School of Architecture Race to Zero Team Wins Prestigious AIA COTE Top Ten Student Design Award

It was announced on Earth Day that the Prairie View A&M University School of Architecture Race to Zero team has won the prestigious American Institute of Architects (AIA) Committee on the Environment (COTE) Top Ten for Students Competition for their project, The Fly Flat. The 2018-2019 COTE Top Ten for Students Competition: Innovation 2030 recognized ten design proposals that best combined design excellence and environmental performance. The student team for the AIA Cote Top Ten submission included Kennia Lopez, Cynthia Suarez-Harris, and Ledell Thomas, working with Faculty Lead and Assistant Professor Shelly Pottorf. Additional team members for previous project development included students Kristen Clark, Aaron Farray, Shannen Martin, Noah Perkins, Shelby Skinner, Kaylah Wesley, Reuben Cheeks as well as Shannon Bryant, Woodshop Supervisor and Design-Build Specialist, and April Ward, Assistant Professor.

The Fly Flat is a net zero infill housing vision that aims to achieve economic, social, and environmental resilience in Houston’s low-income, minority neighborhoods. This project previously garnered international, state and local recognition winning the Grand Award in the U.S. Department of Energy’s Race to Zero Competition, a Texas Society of Architects Studio Design Award, and an AIA Houston/City of Houston Complete the Community Housing Award. In addition, the project has been presented by the student team and faculty lead Shelly Pottorf as the closing keynote at the North American Passive House Conference, the ASHRAE Annual Conference, the International Forum on Urbanism, and the Living Future unConference.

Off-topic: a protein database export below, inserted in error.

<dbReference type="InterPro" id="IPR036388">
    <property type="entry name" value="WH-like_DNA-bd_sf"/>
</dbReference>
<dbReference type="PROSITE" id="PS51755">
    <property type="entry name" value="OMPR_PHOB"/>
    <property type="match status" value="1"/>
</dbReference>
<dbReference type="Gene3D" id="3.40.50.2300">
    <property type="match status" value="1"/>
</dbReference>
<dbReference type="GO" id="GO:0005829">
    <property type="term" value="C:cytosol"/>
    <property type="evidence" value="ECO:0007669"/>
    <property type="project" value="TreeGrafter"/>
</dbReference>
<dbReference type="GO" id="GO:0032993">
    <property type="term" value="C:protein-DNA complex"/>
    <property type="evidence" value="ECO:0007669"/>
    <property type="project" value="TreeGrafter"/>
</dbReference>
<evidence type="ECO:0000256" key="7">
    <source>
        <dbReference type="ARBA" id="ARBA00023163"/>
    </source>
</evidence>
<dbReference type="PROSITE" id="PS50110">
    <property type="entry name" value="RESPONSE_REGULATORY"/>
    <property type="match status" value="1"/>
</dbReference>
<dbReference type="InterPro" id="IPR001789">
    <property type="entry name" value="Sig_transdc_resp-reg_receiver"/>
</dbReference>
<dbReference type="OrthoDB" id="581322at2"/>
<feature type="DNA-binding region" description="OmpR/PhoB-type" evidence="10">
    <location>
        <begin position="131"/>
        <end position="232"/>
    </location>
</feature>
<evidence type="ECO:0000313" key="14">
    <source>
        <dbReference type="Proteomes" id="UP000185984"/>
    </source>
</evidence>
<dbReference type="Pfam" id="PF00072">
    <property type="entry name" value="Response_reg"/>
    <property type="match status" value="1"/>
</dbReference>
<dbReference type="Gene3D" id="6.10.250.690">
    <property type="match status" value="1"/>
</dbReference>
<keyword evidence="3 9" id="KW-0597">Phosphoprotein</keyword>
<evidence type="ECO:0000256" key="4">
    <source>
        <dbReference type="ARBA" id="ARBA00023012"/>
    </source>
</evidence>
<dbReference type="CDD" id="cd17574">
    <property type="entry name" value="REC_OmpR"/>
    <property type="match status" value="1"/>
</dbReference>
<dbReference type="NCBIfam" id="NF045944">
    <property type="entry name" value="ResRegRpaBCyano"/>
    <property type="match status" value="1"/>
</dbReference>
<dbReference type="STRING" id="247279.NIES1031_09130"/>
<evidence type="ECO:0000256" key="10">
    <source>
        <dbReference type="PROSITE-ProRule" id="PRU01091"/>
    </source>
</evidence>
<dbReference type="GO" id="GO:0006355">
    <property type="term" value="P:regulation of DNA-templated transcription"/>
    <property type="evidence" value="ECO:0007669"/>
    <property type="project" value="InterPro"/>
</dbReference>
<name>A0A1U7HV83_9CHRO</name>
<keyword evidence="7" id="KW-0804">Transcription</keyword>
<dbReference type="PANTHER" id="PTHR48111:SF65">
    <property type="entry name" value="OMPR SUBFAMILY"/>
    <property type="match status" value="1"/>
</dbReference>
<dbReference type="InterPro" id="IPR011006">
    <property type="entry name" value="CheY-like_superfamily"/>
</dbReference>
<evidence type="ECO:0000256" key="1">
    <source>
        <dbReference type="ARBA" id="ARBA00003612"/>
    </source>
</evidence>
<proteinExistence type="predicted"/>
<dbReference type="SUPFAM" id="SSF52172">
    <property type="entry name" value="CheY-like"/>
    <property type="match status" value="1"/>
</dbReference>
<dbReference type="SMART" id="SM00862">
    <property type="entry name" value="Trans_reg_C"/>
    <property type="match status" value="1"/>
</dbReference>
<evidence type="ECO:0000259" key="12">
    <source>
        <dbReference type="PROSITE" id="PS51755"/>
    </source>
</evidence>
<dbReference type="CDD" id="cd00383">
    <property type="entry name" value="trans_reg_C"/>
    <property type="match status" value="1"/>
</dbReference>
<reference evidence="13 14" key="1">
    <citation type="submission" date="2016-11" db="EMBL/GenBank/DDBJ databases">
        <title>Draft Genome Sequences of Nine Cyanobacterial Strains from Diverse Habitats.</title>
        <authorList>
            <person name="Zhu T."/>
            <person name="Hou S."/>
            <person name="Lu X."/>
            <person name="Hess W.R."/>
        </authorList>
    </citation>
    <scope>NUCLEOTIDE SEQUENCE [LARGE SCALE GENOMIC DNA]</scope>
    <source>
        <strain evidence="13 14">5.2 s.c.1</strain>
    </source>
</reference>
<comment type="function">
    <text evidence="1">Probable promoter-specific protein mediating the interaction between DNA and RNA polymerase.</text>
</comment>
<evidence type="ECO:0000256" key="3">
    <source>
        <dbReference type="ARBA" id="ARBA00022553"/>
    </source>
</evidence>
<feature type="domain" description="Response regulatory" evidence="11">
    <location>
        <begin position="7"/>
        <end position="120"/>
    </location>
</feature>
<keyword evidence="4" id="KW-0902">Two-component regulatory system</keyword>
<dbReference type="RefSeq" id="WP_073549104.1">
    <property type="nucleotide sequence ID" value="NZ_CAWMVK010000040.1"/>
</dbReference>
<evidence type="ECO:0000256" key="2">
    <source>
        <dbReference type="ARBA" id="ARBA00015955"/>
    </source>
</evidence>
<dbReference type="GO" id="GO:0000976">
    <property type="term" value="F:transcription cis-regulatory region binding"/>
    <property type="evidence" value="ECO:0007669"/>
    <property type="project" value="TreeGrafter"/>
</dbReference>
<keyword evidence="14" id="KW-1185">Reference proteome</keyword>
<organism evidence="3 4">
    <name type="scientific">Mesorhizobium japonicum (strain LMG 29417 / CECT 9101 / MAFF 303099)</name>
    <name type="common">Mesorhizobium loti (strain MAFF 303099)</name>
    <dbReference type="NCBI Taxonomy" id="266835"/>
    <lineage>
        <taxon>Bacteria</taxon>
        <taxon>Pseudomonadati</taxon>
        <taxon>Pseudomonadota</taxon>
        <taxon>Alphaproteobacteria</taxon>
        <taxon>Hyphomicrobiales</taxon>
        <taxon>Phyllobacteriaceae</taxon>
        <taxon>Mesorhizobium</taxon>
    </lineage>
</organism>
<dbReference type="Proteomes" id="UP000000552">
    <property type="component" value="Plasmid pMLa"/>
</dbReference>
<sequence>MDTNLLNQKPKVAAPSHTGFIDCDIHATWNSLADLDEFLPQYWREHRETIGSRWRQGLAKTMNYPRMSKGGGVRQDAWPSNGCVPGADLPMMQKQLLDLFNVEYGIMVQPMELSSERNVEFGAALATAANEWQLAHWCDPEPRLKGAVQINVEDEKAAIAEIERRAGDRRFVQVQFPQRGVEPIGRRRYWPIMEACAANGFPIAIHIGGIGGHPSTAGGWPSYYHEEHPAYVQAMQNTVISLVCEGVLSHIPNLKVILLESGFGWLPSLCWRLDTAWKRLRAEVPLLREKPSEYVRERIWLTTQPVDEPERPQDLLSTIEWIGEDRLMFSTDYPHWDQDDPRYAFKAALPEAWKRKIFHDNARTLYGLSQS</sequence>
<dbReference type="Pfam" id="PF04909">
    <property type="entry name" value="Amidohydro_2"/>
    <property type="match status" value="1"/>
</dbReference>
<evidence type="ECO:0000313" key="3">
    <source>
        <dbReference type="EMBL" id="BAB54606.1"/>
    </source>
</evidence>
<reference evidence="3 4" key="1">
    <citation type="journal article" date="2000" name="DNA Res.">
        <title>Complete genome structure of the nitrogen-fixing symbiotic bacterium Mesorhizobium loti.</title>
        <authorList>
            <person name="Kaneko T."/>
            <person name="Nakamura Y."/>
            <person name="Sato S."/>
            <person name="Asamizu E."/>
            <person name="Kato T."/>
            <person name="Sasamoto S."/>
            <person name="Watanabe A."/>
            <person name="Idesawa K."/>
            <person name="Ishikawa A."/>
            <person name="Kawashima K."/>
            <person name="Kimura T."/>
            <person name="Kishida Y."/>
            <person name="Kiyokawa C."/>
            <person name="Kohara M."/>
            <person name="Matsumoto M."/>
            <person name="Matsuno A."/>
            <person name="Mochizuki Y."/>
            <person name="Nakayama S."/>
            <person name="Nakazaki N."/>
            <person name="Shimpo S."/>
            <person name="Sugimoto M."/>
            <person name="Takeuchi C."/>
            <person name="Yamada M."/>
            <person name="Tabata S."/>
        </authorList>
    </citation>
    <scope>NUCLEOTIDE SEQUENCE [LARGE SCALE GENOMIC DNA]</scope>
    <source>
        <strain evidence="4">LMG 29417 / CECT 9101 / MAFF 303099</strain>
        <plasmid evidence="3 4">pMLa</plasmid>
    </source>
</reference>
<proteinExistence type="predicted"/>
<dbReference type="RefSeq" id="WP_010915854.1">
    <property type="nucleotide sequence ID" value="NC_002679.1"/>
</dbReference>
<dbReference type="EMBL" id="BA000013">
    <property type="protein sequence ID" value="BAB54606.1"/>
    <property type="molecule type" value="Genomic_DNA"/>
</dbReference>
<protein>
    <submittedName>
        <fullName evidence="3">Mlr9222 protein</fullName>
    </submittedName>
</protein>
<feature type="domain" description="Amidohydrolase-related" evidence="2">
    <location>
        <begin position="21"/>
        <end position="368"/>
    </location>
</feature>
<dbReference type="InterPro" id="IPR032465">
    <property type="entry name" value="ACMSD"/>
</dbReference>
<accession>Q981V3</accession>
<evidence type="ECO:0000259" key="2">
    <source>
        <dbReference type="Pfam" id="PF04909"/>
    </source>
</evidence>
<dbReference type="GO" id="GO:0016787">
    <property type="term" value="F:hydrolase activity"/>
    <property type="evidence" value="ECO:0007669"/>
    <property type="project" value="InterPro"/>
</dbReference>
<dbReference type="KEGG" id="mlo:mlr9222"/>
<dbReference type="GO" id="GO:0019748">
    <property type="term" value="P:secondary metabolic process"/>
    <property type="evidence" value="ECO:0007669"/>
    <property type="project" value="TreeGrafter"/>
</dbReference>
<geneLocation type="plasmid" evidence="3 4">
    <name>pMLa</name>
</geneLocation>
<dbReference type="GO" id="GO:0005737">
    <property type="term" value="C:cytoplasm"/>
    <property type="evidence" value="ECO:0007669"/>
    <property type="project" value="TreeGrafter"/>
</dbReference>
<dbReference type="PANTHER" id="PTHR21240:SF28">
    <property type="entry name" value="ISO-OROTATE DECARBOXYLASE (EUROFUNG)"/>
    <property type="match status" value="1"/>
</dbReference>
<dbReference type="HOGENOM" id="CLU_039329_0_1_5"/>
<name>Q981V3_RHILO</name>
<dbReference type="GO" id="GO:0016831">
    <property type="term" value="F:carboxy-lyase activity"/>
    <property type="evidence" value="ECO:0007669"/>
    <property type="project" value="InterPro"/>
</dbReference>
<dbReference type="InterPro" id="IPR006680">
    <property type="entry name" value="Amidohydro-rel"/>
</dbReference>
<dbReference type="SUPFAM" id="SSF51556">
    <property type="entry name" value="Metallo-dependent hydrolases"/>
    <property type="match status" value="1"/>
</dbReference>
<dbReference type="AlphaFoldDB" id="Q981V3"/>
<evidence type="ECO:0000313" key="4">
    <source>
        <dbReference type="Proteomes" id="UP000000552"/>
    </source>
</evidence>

Architects play a crucial role in addressing both the causes and effects of climate change through the design of the built environment. Innovative design thinking is key to producing architecture that meets human needs for both function and delight, adapts to climate change projections, continues to support the health and well-being of inhabitants despite natural and human-caused disasters, and minimizes contributions to further climate change through greenhouse gas emissions. Preparing today’s architecture students to envision and create a climate adaptive, resilient, and carbon-neutral future must be an essential component and driving force for design discourse.

Given their long lifespan, new buildings must be designed to address solutions to climate change and to respond to its projected impacts, well into the second half of the 21st Century and beyond. As with the COTE Top Ten award for built work by design professionals, COTE Top Ten for Students allows designs to be characterized in terms of 10 measures ranging from Community to Water to Wellness.

The American Institute of Architects Committee on the Environment (AIA COTE), in partnership with the Association of Collegiate Schools of Architecture (ACSA), is pleased to announce the winners of the fifth annual AIA COTE Top Ten for Student Competition: INNOVATION 2030. The program challenges students, working individually or in teams, to submit projects that use a thoroughly integrated approach to architecture, natural systems, and technology to provide architectural solutions that protect and enhance the environment. The competition recognizes ten exceptional studio projects that seamlessly integrate adaptive, resilient, and strategies for moving towards carbon-neutral operation within their broader design concepts. The competition is open to students from ACSA Member Schools from the U.S., Canada and Mexico. The competition is open to upper level students (third year or above, including graduate students).